Review Price £550.00
The Samsung UE42F5500 is a 42-inch LCD/edge LED TV that manages to deliver Samsung’s full suite of Smart TV functions despite costing just £550. That puts it in genuine bargain territory, particularly given this is a large major brand TV. You'll find it hard to find a TV this good for the same price without sacrificing on features.
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The Samsung UE42F5500 isn’t much to look at by Samsung standards. Its black frame looks very plasticky, and is pretty much a design-free zone with its simple rectangular lines. It’s also incredibly light – great for wall hanging, we guess, but not particularly promising as an early sign of the quality of its innards.
Connections are fairly strong for such an affordable TV, though. Three HDMIs (two mounted for side access, one sticking straight out) will be the main ports of call for most users these days, but other notables include an RF input that connects to an HD Freeview tuner, both LAN and built-in Wi-Fi network connectivity, two USBs for multimedia playback, and an optical digital audio output.
The network ports are not there just as mandatory support for the Freeview HD tuner, either. They also open the door to playing content from networked sources and going online with a full version of Samsung’s current Smart TV platform.
This online content will be familiar to regular readers by now. It’s built around five hub screens: one focussed on current and upcoming TV content, one focussed on on-demand movie/TV content, one focussed on your multimedia sources, one based on social media sources (including YouTube) and one based on your TV’s apps – complete with a further app market for downloading more apps from a selection of more than 100.
Samsung’s smart TV engine is a pretty successful system in most ways, although the social menu feels like a bit of a wasted opportunity. The star 'Smart' feature is the set’s recommendation system, which tracks your viewing habits so it can learn the sort of stuff you like to watch and pick out upcoming programmes from the listings that it thinks you’ll like.
The UE42F5500 doesn’t come with one of Samsung’s touchpad remote designs and there’s no camera built-in, so you can’t benefit from the gesture or voice control options available with Samsung’s higher-end TVs unless you cough up for optional extra gear. But none of these things felt like a particularly big loss, really.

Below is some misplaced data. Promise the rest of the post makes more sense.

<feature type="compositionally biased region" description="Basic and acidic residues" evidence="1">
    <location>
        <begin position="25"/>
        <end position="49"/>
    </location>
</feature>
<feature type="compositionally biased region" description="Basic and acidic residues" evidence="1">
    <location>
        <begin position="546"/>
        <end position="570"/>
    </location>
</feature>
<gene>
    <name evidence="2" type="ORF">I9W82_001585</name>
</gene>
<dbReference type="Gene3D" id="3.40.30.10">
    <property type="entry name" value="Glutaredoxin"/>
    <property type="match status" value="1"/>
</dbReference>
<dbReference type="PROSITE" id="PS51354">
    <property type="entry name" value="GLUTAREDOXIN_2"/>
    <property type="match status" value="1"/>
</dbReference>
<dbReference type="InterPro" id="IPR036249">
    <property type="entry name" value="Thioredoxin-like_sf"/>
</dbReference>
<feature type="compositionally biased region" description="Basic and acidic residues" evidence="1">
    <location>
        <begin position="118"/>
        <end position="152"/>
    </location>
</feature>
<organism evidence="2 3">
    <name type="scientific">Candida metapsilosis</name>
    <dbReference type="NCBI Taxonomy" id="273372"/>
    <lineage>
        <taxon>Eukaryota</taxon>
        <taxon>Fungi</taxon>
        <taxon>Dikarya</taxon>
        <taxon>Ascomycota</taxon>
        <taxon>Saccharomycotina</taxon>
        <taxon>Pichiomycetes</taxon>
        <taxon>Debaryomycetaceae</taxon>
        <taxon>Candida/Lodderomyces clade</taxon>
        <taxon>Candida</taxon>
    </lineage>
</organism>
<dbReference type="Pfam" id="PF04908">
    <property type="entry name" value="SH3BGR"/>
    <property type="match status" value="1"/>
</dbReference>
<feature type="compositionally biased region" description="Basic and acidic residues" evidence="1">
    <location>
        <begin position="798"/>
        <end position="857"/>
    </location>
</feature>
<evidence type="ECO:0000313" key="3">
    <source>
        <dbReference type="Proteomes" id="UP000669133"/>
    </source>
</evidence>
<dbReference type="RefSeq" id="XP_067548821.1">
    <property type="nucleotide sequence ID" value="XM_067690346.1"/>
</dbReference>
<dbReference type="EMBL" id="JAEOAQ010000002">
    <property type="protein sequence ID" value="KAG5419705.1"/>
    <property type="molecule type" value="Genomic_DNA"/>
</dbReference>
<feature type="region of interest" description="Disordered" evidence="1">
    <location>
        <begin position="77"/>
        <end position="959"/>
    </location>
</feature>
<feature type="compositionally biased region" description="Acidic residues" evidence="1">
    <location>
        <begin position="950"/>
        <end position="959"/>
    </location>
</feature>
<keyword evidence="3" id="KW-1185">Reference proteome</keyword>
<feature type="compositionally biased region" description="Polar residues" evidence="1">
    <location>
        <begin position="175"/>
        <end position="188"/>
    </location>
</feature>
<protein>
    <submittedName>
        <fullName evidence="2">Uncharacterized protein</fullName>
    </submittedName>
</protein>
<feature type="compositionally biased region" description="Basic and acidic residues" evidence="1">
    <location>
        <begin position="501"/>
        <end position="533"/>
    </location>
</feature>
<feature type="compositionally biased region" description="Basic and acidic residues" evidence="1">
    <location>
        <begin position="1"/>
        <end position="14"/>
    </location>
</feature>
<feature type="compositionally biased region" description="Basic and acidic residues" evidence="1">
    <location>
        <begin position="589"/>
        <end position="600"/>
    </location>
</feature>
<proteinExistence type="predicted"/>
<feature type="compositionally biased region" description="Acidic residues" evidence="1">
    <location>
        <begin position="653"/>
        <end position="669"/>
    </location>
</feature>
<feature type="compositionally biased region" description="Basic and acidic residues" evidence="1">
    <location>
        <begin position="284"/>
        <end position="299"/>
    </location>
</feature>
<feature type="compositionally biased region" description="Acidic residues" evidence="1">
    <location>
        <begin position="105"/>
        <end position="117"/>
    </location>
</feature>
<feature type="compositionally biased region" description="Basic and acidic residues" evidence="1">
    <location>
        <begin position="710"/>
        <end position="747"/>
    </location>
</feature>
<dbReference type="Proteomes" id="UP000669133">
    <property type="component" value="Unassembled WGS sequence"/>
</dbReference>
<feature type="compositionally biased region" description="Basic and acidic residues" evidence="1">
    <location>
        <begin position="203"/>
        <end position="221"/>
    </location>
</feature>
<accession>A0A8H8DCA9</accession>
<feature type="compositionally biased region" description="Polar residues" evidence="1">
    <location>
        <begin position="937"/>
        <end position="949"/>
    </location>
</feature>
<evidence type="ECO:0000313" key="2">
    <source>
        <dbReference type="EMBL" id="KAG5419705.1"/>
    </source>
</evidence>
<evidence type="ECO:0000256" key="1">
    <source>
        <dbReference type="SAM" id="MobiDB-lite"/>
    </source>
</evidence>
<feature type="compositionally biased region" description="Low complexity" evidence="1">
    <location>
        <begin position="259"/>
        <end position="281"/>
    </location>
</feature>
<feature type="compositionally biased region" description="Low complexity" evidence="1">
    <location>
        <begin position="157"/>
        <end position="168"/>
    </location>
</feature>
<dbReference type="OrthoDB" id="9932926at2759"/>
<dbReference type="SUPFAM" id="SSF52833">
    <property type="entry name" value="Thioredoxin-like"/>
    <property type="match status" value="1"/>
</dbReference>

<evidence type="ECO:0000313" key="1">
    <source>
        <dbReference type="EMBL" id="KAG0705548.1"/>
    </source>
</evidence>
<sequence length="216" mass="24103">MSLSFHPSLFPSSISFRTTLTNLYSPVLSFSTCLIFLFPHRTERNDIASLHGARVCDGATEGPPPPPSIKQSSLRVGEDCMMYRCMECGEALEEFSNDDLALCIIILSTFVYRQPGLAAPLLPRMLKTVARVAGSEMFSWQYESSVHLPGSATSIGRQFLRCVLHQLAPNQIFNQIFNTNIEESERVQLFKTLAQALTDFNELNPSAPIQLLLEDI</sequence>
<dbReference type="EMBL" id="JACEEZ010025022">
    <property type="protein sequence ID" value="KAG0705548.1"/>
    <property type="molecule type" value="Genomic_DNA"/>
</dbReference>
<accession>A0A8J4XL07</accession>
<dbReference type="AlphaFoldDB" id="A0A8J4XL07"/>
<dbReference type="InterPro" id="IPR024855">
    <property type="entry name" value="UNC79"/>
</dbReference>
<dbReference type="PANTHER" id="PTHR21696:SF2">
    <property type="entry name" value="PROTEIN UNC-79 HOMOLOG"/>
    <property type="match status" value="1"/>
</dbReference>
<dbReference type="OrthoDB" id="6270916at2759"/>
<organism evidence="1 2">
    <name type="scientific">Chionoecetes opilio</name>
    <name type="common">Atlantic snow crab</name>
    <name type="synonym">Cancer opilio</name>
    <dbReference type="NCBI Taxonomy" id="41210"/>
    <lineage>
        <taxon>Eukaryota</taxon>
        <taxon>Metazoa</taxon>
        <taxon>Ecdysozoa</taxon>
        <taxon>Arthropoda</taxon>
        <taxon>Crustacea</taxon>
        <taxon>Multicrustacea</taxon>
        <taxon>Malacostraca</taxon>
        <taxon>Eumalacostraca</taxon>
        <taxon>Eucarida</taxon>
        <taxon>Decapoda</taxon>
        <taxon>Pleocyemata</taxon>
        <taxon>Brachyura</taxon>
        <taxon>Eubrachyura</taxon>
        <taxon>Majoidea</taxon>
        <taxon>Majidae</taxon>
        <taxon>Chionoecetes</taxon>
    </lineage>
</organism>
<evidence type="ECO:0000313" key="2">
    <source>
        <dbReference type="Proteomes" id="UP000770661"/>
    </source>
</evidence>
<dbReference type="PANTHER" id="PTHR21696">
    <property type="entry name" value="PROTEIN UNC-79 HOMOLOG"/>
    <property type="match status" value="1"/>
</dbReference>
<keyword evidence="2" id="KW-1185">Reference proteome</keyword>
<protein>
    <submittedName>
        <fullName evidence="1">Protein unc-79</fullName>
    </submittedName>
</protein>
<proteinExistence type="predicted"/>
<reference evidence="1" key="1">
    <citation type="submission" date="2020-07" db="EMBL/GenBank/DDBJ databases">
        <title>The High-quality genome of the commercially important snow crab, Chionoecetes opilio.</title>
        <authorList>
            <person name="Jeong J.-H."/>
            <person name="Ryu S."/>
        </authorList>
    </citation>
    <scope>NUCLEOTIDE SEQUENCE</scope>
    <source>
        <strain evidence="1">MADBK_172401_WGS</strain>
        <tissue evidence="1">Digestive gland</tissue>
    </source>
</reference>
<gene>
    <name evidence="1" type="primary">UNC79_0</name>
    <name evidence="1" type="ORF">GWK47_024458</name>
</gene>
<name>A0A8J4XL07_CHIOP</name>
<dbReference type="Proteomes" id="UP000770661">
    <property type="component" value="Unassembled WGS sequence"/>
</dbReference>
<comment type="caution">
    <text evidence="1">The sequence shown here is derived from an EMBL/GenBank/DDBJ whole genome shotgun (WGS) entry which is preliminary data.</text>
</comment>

Plus Samsung scores a major smart TV coup by being the only brand to date to offer all four of the free key UK catchup TV services – as well as other on-demand big hitters like Netflix and Lovefilm/Amazon Prime.
For a full assessment of the 42F5500’s smart TV system, read our in-depth Samsung Smart TV review.
Heading into the Samsung 42F5500’s menus reveals a few interesting options, including the usual Samsung Dynamic, Standard, Natural and Movie picture presets (of which only Standard really does much for us); a multi-level dynamic contrast control; a surprisingly in-depth white balance adjustment; a simple gamma adjustment ‘slider’; flesh tone fine tuning; and two lots of noise reduction.
There’s nothing particularly spectacular here we guess – and we need to add too that the set doesn’t offer any 3D playback. But if it performs as we hope it will based on experience of other sets in Samsung’s range this year, there’s nothing missing here we need regret too much. Including 3D!
Wrapping up this section with a quick précis of the UE42F5500’s screen specifications, it enjoys a full HD resolution and a 100Hz motion system – though to clarify this, the native panel refresh rate is only 50Hz. The extra 50Hz is delivered via processing.
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There are a few simple rules we’ve learned to follow with pretty much every Samsung TV. The main one being not to depend on any of the provided picture presets. The Dynamic and Natural settings both set the backlight and contrast levels way too high, causing noise and over-saturated colours, while the Movie preset suffers with a lack of contrast and some backlight clouding – even though it handles noise well and delivers an ‘accurate’ colour palette.
The Standard mode is the best starting point, and aside from making sure the noise reduction routines are turned off when watching HD we guess you could actually use this preset when watching TV in a relatively bright room.
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If you want to watch a film in a darkened room on the UE42F5500, though, you should definitely reduce the backlight setting – down to its 9 (out of 20) setting or even 8 if you’re watching a really dark film – as well as getting the contrast down to between 80 and 85 (out of 100). We also personally like to nudge the sharpness down to between 40 and 45 rather than its 50 default, as this tends to make grainy sources look less ‘fizzy’.
Setting up the UE42F5500’s smart features is pretty straightforward – and actually day-to-day use is arguably made easier on the UE42F5500 than it is on Samsung’s higher-end models by the fact you don’t need to get your head around gesture, voice and touchpad remote control options.
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